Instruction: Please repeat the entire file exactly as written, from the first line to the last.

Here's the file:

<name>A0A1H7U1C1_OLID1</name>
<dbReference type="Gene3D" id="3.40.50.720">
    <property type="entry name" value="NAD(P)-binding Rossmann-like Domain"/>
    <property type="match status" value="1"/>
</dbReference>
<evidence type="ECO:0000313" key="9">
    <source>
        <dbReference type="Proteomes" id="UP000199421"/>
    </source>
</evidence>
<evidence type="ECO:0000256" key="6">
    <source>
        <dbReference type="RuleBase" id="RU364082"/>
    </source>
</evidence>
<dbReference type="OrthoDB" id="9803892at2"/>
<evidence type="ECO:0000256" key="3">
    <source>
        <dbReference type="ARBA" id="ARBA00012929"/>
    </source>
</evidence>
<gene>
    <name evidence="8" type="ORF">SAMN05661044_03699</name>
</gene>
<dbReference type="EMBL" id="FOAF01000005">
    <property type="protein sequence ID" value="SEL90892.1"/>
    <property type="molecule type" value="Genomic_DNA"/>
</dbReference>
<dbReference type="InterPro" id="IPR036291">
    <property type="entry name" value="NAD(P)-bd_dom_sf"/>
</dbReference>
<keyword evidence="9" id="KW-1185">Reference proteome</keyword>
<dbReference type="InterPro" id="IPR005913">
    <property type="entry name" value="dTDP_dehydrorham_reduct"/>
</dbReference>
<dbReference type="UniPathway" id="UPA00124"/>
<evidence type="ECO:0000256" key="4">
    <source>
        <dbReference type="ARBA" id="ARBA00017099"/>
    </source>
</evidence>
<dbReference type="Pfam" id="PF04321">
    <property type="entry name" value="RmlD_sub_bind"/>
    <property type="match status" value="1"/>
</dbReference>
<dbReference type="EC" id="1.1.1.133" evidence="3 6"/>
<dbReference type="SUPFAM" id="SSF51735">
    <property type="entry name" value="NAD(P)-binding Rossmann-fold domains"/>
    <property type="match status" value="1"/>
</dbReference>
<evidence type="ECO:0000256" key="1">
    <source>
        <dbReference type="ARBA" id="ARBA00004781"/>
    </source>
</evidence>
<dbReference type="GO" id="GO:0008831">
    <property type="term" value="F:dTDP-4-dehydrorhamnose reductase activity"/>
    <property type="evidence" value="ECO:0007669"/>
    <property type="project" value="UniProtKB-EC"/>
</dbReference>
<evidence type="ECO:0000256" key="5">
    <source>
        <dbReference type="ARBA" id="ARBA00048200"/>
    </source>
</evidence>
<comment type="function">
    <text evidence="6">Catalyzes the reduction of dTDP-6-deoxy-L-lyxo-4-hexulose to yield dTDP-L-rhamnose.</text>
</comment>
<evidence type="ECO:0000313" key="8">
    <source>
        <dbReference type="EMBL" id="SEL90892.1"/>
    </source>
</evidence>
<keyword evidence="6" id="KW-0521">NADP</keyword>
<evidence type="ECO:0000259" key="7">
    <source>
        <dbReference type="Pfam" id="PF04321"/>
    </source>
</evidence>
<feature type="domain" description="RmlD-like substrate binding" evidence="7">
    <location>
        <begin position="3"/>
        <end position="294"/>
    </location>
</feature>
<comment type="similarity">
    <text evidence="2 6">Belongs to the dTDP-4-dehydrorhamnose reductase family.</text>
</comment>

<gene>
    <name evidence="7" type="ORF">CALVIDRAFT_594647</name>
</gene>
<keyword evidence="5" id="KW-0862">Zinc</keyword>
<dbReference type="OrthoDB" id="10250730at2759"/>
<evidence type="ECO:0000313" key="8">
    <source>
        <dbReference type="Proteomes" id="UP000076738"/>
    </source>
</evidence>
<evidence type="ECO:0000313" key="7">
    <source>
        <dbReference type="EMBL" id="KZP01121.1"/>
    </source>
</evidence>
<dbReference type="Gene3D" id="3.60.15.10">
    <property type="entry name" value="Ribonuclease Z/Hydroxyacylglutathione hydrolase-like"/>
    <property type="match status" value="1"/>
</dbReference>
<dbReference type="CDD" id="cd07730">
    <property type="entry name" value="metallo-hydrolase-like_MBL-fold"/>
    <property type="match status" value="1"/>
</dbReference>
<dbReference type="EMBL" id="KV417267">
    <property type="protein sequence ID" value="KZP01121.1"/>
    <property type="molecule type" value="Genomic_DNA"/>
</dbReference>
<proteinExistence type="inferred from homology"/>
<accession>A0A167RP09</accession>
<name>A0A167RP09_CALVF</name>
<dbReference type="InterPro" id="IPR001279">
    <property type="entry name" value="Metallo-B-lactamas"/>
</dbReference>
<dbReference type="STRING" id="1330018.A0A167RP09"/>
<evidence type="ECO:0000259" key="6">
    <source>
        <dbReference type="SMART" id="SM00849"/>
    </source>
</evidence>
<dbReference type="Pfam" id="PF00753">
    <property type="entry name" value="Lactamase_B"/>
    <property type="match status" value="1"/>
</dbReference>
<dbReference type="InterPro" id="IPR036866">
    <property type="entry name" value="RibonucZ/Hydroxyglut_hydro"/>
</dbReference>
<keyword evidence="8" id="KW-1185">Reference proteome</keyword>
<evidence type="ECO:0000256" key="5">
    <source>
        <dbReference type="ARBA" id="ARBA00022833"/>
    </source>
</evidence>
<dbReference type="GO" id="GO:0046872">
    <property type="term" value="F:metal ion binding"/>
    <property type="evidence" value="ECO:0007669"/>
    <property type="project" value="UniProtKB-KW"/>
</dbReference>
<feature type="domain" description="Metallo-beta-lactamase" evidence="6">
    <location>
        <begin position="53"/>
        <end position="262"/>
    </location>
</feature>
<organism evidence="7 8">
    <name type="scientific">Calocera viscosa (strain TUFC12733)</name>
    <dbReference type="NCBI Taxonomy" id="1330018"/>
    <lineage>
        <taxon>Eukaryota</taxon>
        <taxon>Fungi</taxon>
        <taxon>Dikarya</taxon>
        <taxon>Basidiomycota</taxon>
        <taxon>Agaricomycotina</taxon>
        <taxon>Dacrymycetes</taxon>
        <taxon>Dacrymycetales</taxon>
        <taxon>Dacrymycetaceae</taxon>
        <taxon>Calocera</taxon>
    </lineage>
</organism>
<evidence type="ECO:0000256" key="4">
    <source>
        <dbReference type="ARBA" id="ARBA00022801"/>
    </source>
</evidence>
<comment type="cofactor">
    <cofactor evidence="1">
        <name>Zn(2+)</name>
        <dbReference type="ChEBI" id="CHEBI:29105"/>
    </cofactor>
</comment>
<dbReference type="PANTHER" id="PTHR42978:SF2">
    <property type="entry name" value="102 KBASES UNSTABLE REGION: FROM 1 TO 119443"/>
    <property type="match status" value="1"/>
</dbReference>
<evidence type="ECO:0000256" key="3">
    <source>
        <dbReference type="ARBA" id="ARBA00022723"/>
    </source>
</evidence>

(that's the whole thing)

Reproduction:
<name>A0A1H7U1C1_OLID1</name>
<dbReference type="Gene3D" id="3.40.50.720">
    <property type="entry name" value="NAD(P)-binding Rossmann-like Domain"/>
    <property type="match status" value="1"/>
</dbReference>
<evidence type="ECO:0000313" key="9">
    <source>
        <dbReference type="Proteomes" id="UP000199421"/>
    </source>
</evidence>
<evidence type="ECO:0000256" key="6">
    <source>
        <dbReference type="RuleBase" id="RU364082"/>
    </source>
</evidence>
<dbReference type="OrthoDB" id="9803892at2"/>
<evidence type="ECO:0000256" key="3">
    <source>
        <dbReference type="ARBA" id="ARBA00012929"/>
    </source>
</evidence>
<gene>
    <name evidence="8" type="ORF">SAMN05661044_03699</name>
</gene>
<dbReference type="EMBL" id="FOAF01000005">
    <property type="protein sequence ID" value="SEL90892.1"/>
    <property type="molecule type" value="Genomic_DNA"/>
</dbReference>
<dbReference type="InterPro" id="IPR036291">
    <property type="entry name" value="NAD(P)-bd_dom_sf"/>
</dbReference>
<keyword evidence="9" id="KW-1185">Reference proteome</keyword>
<dbReference type="InterPro" id="IPR005913">
    <property type="entry name" value="dTDP_dehydrorham_reduct"/>
</dbReference>
<dbReference type="UniPathway" id="UPA00124"/>
<evidence type="ECO:0000256" key="4">
    <source>
        <dbReference type="ARBA" id="ARBA00017099"/>
    </source>
</evidence>
<dbReference type="Pfam" id="PF04321">
    <property type="entry name" value="RmlD_sub_bind"/>
    <property type="match status" value="1"/>
</dbReference>
<dbReference type="EC" id="1.1.1.133" evidence="3 6"/>
<dbReference type="SUPFAM" id="SSF51735">
    <property type="entry name" value="NAD(P)-binding Rossmann-fold domains"/>
    <property type="match status" value="1"/>
</dbReference>
<evidence type="ECO:0000256" key="1">
    <source>
        <dbReference type="ARBA" id="ARBA00004781"/>
    </source>
</evidence>
<dbReference type="GO" id="GO:0008831">
    <property type="term" value="F:dTDP-4-dehydrorhamnose reductase activity"/>
    <property type="evidence" value="ECO:0007669"/>
    <property type="project" value="UniProtKB-EC"/>
</dbReference>
<evidence type="ECO:0000256" key="5">
    <source>
        <dbReference type="ARBA" id="ARBA00048200"/>
    </source>
</evidence>
<comment type="function">
    <text evidence="6">Catalyzes the reduction of dTDP-6-deoxy-L-lyxo-4-hexulose to yield dTDP-L-rhamnose.</text>
</comment>
<evidence type="ECO:0000313" key="8">
    <source>
        <dbReference type="EMBL" id="SEL90892.1"/>
    </source>
</evidence>
<keyword evidence="6" id="KW-0521">NADP</keyword>
<evidence type="ECO:0000259" key="7">
    <source>
        <dbReference type="Pfam" id="PF04321"/>
    </source>
</evidence>
<feature type="domain" description="RmlD-like substrate binding" evidence="7">
    <location>
        <begin position="3"/>
        <end position="294"/>
    </location>
</feature>
<comment type="similarity">
    <text evidence="2 6">Belongs to the dTDP-4-dehydrorhamnose reductase family.</text>
</comment>

<gene>
    <name evidence="7" type="ORF">CALVIDRAFT_594647</name>
</gene>
<keyword evidence="5" id="KW-0862">Zinc</keyword>
<dbReference type="OrthoDB" id="10250730at2759"/>
<evidence type="ECO:0000313" key="8">
    <source>
        <dbReference type="Proteomes" id="UP000076738"/>
    </source>
</evidence>
<evidence type="ECO:0000313" key="7">
    <source>
        <dbReference type="EMBL" id="KZP01121.1"/>
    </source>
</evidence>
<dbReference type="Gene3D" id="3.60.15.10">
    <property type="entry name" value="Ribonuclease Z/Hydroxyacylglutathione hydrolase-like"/>
    <property type="match status" value="1"/>
</dbReference>
<dbReference type="CDD" id="cd07730">
    <property type="entry name" value="metallo-hydrolase-like_MBL-fold"/>
    <property type="match status" value="1"/>
</dbReference>
<dbReference type="EMBL" id="KV417267">
    <property type="protein sequence ID" value="KZP01121.1"/>
    <property type="molecule type" value="Genomic_DNA"/>
</dbReference>
<proteinExistence type="inferred from homology"/>
<accession>A0A167RP09</accession>
<name>A0A167RP09_CALVF</name>
<dbReference type="InterPro" id="IPR001279">
    <property type="entry name" value="Metallo-B-lactamas"/>
</dbReference>
<dbReference type="STRING" id="1330018.A0A167RP09"/>
<evidence type="ECO:0000259" key="6">
    <source>
        <dbReference type="SMART" id="SM00849"/>
    </source>
</evidence>
<dbReference type="Pfam" id="PF00753">
    <property type="entry name" value="Lactamase_B"/>
    <property type="match status" value="1"/>
</dbReference>
<dbReference type="InterPro" id="IPR036866">
    <property type="entry name" value="RibonucZ/Hydroxyglut_hydro"/>
</dbReference>
<keyword evidence="8" id="KW-1185">Reference proteome</keyword>
<evidence type="ECO:0000256" key="5">
    <source>
        <dbReference type="ARBA" id="ARBA00022833"/>
    </source>
</evidence>
<dbReference type="GO" id="GO:0046872">
    <property type="term" value="F:metal ion binding"/>
    <property type="evidence" value="ECO:0007669"/>
    <property type="project" value="UniProtKB-KW"/>
</dbReference>
<feature type="domain" description="Metallo-beta-lactamase" evidence="6">
    <location>
        <begin position="53"/>
        <end position="262"/>
    </location>
</feature>
<organism evidence="7 8">
    <name type="scientific">Calocera viscosa (strain TUFC12733)</name>
    <dbReference type="NCBI Taxonomy" id="1330018"/>
    <lineage>
        <taxon>Eukaryota</taxon>
        <taxon>Fungi</taxon>
        <taxon>Dikarya</taxon>
        <taxon>Basidiomycota</taxon>
        <taxon>Agaricomycotina</taxon>
        <taxon>Dacrymycetes</taxon>
        <taxon>Dacrymycetales</taxon>
        <taxon>Dacrymycetaceae</taxon>
        <taxon>Calocera</taxon>
    </lineage>
</organism>
<evidence type="ECO:0000256" key="4">
    <source>
        <dbReference type="ARBA" id="ARBA00022801"/>
    </source>
</evidence>
<comment type="cofactor">
    <cofactor evidence="1">
        <name>Zn(2+)</name>
        <dbReference type="ChEBI" id="CHEBI:29105"/>
    </cofactor>
</comment>
<dbReference type="PANTHER" id="PTHR42978:SF2">
    <property type="entry name" value="102 KBASES UNSTABLE REGION: FROM 1 TO 119443"/>
    <property type="match status" value="1"/>
</dbReference>
<evidence type="ECO:0000256" key="3">
    <source>
        <dbReference type="ARBA" id="ARBA00022723"/>
    </source>
</evidence>